User interviews are one-on-one structured interviews with a target audience member, led by a UX researcher to understand more about personal experiences with the product. These can be directed to compare and contrast answers between users, or non-directed, where users lead the conversation.

Ethnographic interviews take place within the user’s typical environment to get a better context of use view. Field studies and site visits are similarly observational in nature, and take place in situ where the product or service is used, but may involve larger groups.

Ethnographic surveys are done in-app while the person is using the product. For example, a prompt can pop up while a person is shopping an e-commerce site, asking for permission to conduct a survey. Because they’re currently experiencing the website, people can give more accurate feedback. The problem is that ethnographic surveys can be intrusive if not done correctly.

Usability testing is a software development phase and also a good source of user feedback. Hence, it’s also one of the many UX research tools in a marketer’s arsenal. It’s usually done in a controlled environment, where the participant is asked to use portions of the app. An interview or survey is often done afterward to assess their experience.

An increasing number of usability testing tools make this process easier and cheaper for organizations to conduct. UserTesting.com, for example, allows companies to conduct testing asynchronously by recording people as they use an app or site. As a result, scaling usability testing becomes more manageable because there’s no need for a scheduled and moderated live session.

Heat maps are another great way to gather usage data on an app or site. The tool highlights which sections of the UI got the most clicks, thus giving you an overview of which UI elements work and which don’t. Heat maps are handy for optimizing apps for better UX or websites for better conversions.

Card sorting is another tool used by UX researchers to help with data hierarchy and site maps. It involves asking participants to categorize a set of terms. Card sorting can either be closed (where categories are provided) or open (where participants are free to come up with their own categories).

This is not a comprehensive list of research techniques, but represents some of the main ways UX researchers might perform usability testing or UX design research trials.

When to conduct user experience research

Before launching a new product or service, understanding user preferences that could impact your design or development is key for success. The earlier user experience research is performed, the more effective the end product or service will be, as it should encompass the insights learned about your target audience.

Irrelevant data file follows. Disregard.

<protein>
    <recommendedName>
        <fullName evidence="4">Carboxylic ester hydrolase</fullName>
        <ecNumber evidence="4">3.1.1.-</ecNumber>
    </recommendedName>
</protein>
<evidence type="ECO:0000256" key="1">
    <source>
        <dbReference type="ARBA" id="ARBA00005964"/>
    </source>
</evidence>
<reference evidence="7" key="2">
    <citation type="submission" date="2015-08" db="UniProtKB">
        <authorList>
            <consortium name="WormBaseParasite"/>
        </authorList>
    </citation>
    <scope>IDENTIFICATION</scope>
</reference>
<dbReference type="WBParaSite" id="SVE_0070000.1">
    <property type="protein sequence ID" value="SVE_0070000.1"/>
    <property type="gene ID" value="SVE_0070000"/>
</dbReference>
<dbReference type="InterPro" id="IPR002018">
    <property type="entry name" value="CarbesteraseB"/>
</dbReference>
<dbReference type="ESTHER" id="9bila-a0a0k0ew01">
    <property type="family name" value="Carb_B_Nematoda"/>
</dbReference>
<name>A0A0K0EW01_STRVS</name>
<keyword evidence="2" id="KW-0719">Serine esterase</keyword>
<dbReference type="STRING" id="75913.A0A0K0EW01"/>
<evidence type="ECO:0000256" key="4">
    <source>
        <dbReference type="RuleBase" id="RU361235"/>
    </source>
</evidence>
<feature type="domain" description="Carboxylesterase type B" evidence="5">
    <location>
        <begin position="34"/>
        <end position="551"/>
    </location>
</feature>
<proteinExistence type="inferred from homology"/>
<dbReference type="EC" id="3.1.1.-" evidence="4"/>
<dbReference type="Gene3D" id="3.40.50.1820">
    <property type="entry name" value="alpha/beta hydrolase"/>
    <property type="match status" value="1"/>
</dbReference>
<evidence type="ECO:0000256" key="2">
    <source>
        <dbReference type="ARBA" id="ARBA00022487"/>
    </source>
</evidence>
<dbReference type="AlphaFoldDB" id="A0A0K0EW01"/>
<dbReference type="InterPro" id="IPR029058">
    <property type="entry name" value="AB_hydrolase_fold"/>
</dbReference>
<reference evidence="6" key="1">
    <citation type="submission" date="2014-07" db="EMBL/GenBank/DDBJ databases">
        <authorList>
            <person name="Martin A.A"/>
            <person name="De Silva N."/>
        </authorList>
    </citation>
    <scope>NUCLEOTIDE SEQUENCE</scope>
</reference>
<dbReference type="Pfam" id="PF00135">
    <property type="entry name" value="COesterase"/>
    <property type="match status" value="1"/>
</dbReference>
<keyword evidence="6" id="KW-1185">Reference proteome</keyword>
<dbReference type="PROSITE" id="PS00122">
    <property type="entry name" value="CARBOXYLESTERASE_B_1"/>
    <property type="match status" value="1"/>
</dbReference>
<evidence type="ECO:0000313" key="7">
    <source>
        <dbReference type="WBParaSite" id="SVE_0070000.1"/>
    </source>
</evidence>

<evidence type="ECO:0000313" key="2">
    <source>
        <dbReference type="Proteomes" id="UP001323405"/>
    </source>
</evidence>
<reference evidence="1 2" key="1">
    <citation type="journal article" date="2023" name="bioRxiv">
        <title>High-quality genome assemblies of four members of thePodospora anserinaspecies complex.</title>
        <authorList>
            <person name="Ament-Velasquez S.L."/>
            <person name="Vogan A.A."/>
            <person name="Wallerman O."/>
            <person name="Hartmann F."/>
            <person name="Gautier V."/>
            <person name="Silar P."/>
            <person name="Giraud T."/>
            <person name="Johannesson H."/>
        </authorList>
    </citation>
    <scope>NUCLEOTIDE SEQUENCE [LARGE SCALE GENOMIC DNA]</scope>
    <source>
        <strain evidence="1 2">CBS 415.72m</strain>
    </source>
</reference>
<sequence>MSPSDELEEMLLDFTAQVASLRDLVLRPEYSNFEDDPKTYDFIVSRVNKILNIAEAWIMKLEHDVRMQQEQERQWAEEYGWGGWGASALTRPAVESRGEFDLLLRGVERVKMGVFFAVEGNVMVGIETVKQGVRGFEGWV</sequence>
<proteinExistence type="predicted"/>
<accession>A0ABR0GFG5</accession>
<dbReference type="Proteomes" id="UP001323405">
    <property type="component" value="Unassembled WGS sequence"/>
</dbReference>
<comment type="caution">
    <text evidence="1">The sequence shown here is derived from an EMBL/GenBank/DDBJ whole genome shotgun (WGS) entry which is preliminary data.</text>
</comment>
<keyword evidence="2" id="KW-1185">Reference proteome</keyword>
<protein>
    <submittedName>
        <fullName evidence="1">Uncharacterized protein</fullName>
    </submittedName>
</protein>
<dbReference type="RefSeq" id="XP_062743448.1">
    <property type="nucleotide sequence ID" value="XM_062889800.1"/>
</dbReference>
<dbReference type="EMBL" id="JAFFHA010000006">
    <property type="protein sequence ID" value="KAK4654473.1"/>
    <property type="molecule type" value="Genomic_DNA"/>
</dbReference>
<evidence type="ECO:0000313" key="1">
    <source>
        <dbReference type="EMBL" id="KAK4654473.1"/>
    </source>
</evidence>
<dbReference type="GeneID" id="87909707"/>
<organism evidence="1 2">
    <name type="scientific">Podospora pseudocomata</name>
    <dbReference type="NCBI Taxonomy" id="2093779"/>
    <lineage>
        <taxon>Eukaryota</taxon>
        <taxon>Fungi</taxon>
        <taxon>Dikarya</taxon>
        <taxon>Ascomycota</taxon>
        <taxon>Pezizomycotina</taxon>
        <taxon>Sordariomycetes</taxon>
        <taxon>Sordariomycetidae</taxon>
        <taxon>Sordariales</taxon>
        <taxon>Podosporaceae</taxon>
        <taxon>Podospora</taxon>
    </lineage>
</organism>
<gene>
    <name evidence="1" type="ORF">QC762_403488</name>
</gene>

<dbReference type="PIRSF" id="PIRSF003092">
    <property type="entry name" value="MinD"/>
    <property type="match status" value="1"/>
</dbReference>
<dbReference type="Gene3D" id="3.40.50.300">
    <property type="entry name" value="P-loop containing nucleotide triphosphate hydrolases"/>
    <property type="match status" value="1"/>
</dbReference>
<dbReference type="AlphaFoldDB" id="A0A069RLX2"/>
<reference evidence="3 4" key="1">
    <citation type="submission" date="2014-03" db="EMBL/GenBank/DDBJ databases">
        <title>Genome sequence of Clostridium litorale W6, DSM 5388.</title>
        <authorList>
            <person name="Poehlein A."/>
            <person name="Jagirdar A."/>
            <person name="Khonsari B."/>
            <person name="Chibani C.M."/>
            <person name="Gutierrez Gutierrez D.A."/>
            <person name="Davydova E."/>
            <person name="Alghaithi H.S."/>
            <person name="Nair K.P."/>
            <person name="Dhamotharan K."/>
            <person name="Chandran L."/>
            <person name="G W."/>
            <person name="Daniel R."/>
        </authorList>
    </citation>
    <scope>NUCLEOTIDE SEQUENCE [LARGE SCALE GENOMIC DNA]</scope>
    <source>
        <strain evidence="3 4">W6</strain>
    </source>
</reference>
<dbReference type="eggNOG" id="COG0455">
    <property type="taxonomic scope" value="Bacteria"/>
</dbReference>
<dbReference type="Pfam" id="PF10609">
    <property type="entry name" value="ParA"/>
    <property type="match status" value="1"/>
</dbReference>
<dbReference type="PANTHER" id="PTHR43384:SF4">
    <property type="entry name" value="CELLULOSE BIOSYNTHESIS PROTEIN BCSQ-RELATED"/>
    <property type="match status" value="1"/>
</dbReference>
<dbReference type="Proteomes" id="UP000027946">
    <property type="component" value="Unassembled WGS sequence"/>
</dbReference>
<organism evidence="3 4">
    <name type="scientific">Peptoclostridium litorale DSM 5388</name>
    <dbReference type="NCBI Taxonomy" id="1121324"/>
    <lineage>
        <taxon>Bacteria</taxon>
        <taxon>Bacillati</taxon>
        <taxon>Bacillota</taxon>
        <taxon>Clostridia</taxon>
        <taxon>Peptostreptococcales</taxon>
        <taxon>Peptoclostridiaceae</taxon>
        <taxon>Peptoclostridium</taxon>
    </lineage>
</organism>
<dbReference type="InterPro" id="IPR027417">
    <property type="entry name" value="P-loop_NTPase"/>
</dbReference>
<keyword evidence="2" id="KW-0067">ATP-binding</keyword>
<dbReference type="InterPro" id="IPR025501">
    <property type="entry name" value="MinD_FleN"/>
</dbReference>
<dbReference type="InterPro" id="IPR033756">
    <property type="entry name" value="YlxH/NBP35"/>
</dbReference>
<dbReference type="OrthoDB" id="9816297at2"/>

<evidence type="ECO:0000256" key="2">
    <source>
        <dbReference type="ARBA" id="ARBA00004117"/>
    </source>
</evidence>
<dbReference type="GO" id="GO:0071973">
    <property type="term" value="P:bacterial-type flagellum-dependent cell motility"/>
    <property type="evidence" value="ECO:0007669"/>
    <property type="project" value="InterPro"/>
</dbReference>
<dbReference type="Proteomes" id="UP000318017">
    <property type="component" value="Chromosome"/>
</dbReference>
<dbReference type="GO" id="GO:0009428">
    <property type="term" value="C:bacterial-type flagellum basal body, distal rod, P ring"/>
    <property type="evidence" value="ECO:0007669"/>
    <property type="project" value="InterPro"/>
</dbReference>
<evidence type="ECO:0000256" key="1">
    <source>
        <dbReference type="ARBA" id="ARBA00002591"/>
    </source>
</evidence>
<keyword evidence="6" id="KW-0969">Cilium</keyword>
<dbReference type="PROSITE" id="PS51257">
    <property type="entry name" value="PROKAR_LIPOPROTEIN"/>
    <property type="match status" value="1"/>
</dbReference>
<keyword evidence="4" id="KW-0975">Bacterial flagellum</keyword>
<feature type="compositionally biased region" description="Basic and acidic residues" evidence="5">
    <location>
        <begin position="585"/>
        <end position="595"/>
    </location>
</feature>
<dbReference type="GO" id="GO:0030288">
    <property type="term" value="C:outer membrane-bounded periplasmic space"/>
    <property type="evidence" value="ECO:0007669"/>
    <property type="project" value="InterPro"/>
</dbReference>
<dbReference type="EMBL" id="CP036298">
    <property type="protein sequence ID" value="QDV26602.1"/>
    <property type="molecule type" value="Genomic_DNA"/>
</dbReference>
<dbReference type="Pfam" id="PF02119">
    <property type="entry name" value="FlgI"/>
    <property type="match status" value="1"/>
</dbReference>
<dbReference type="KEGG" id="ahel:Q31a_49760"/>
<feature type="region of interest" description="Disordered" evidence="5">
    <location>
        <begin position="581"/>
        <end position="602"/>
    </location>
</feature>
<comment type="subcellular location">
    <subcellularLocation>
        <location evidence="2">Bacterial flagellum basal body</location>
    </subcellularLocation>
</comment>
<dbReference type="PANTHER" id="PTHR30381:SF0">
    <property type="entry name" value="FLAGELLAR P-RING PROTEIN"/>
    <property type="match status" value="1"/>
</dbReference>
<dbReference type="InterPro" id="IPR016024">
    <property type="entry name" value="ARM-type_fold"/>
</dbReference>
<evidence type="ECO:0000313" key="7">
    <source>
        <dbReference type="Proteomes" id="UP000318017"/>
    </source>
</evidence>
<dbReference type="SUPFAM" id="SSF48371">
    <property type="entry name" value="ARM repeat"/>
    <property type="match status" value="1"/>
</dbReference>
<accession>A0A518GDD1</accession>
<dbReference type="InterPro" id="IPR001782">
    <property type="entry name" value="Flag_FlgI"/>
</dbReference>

As products and services’ use and value evolve over their lifecycle, user experience will change over time. User research should be undertaken on an ongoing basis to determine how to adapt to users’ new needs and preferences.

Five basic steps to conducting UX research

If you’re new to user experience research, here’s a step-by-step list of what to consider before you begin your UX testing program.

  • Objectives
    What do you need to find out about your users and their needs?
  • Hypothesis
    What do you think you already know about your users?
  • Methods
    Based on your deadline, project type, and the size of your research team, what UX research methods should you use?
  • Process
    Using your selected UX research method(s), begin collecting data about your users, their preferences, and their needs.
  • Synthesis
    Analyze the data you collected to fill in your knowledge gaps, address your hypothesis and create a plan to improve your product based on user feedback.

Qualtrics makes UX research simple and easy

User experience research is multifaceted and can involve a lot of both quantitative and qualitative data. To ease the process and make sure it is efficient and scalable, it’s best conducted using a highly responsive platform that allows you to collect data, analyze trends and draw conclusions all in one place.

Whether you need attitudinal or behavioral insights, Qualtrics is your go-to solution for collecting all kinds of UX data and making use of it in the context of your wider CX program. Conduct in-person studies or send beautifully designed surveys easily and quickly, and view your results via custom dashboards and reports using the most sophisticated research platform on the planet.

Check out our Essential Web Experience Playbook for more information on UX research